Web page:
2 Gossip, rumour, and scandals In this part of the book, the analysis of the relationship between the interpersonal and the mediated dimension of the public scandal is deepened.1 The preceding chapter made it clear that these dimensions are more or less interwoven, a circumstance to which media researchers have not paid a great deal of attention because they have, as a rule, chosen to focus on the media themselves, employing a narrow definition of the ‘media’ concept. In order to acquire an idea of the inherent mechanisms of the scandal phenomenon, the focus in

in Exposed
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Living with scandal, rumour, and gossip

This book illuminates the personal experience of being at the centre of a media scandal. The existential level of that experience is highlighted by means of the application of ethnological and phenomenological perspectives to extensive empirical material drawn from a Swedish context. The questions raised and answered in this book include the following: How does the experience of being the protagonist in a media scandal affect a person’s everyday life? What happens to routines, trust, and self-confidence? How does it change the basic settings of his or her lifeworld?

The analysis also contributes new perspectives on the fusion between interpersonal communication that takes place face to face, such as gossip and rumours, and traditional news media in the course of a scandal. A scandal derives its momentum from the audiences, whose engagement in the moral story determines its dissemination and duration. The nature of that engagement also affects the protagonist in specific ways. Members of the public participate through traditional oral communication, one vital aspect of which is activity in digital, social forums.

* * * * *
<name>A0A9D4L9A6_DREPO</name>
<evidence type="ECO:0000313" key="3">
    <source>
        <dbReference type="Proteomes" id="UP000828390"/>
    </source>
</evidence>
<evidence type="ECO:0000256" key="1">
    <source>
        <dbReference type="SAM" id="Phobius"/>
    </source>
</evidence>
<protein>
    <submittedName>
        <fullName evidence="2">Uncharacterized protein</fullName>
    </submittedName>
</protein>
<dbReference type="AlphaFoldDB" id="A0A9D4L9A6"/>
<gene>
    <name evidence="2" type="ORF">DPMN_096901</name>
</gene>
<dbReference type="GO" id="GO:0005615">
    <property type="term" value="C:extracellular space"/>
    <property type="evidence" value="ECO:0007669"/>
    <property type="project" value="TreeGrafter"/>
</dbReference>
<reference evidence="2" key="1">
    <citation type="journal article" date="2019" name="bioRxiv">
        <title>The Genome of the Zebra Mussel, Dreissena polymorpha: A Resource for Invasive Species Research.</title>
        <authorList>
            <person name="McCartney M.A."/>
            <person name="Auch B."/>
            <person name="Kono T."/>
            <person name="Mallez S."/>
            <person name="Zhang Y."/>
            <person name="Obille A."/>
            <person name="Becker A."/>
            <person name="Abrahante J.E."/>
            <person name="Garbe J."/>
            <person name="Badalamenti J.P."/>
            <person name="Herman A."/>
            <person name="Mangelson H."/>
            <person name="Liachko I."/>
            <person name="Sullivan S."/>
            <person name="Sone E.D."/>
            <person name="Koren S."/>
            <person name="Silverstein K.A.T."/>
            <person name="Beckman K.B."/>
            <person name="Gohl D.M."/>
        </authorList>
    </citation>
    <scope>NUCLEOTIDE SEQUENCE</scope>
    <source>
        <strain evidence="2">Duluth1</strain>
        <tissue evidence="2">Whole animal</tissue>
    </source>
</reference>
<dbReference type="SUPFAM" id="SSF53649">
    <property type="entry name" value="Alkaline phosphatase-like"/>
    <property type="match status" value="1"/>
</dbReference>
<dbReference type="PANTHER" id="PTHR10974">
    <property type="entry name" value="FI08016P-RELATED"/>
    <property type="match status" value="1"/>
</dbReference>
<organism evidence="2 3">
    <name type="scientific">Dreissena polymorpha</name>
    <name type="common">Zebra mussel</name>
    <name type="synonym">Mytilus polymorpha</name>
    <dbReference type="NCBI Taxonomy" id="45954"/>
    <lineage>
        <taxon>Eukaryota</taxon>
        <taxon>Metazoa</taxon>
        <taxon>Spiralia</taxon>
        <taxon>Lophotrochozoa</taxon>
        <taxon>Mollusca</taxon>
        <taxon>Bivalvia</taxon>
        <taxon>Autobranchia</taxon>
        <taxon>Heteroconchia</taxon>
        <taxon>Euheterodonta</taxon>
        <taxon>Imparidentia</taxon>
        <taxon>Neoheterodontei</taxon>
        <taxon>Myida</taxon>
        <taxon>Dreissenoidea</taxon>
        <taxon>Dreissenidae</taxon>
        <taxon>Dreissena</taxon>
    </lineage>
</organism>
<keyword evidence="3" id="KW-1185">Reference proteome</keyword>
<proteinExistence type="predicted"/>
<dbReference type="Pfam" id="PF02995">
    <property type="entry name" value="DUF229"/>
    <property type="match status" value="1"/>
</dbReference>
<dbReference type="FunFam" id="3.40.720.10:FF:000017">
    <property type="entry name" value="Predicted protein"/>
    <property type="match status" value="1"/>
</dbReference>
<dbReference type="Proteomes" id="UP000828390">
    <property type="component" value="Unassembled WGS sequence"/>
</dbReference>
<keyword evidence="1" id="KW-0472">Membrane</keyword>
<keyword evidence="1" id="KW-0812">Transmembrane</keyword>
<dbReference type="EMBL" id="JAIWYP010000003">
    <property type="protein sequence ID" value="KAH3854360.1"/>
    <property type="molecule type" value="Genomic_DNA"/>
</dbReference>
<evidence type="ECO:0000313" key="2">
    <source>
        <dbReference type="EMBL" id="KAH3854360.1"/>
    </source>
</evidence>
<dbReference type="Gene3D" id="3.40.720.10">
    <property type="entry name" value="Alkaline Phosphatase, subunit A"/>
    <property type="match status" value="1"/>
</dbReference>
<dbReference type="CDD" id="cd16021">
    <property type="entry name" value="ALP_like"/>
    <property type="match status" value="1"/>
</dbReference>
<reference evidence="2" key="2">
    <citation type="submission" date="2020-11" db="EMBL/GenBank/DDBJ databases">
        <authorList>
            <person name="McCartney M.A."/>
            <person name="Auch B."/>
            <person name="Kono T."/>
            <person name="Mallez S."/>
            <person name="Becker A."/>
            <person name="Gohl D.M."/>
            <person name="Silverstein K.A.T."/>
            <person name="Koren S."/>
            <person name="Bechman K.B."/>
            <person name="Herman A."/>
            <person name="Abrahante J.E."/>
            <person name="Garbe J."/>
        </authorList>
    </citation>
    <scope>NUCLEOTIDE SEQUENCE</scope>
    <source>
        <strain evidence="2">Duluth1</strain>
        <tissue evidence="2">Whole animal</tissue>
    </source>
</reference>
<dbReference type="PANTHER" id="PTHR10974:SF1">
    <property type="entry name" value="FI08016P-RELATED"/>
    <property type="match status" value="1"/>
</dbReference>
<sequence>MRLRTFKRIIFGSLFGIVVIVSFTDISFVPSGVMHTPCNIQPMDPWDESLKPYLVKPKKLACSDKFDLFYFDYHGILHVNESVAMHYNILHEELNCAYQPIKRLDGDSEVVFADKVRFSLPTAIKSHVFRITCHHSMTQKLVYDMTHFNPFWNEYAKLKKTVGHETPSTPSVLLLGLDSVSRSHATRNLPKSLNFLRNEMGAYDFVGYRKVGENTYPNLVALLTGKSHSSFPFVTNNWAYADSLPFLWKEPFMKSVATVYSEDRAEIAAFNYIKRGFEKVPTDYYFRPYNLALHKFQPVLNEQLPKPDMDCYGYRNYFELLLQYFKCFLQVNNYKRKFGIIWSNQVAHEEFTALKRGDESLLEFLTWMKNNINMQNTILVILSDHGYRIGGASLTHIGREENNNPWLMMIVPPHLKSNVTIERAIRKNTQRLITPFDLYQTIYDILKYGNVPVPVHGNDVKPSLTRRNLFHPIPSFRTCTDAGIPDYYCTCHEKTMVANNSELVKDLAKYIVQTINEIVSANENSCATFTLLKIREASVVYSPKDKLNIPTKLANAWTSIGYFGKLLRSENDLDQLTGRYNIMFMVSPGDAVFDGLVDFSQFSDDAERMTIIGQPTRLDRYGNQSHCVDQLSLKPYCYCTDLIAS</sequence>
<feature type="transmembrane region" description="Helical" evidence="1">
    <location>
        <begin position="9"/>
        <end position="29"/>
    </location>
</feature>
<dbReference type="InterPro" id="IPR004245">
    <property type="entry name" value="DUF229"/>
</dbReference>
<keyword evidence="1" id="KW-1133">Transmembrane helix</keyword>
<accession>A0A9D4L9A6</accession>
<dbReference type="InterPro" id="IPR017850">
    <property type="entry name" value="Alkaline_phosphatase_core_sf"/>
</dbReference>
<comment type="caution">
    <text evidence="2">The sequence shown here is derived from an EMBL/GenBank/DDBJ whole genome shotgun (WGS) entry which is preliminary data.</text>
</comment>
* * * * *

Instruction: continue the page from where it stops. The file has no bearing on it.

The author argues that gossip and rumour must be included in the idea of the media system if we are to be able to understand the formation and power of a media scandal, a contention which entails critiques of earlier research. Oral interpersonal communication does not disappear when new communication possibilities arise. Indeed, it may be invigorated by them. The term news legend is introduced, to capture the entanglement between traditional news-media storytelling and oral narrative.

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which people must relate can be communicated through signs, whereas a considerably greater part of our understanding of the circumstances and restrictions of the community happens through informal talk, for instance in the form of gossip. The media scandal as a phenomenon is good at revealing these often unspoken and emotionally regulated cultural agreements. It makes the boundaries of cultural life visible, allowing us to examine those boundaries by talking about them and exploring them emotionally together. The precise location of the boundaries distinguishing the

in Exposed
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3 Floorball Dad This chapter is different from the others. This is partly because the main figure in the case that is described in detail here is an anonymous private individual, partly because the story can be included in the concept of public shaming,1 with some folkloristic elements, rather than in that of a media scandal, although the two are related. Even so, the material is suitable for illustrating enduring relations between the local and the mediated, between text and talk, and between journalism and gossip. The phenomenon of public shaming is growing

in Exposed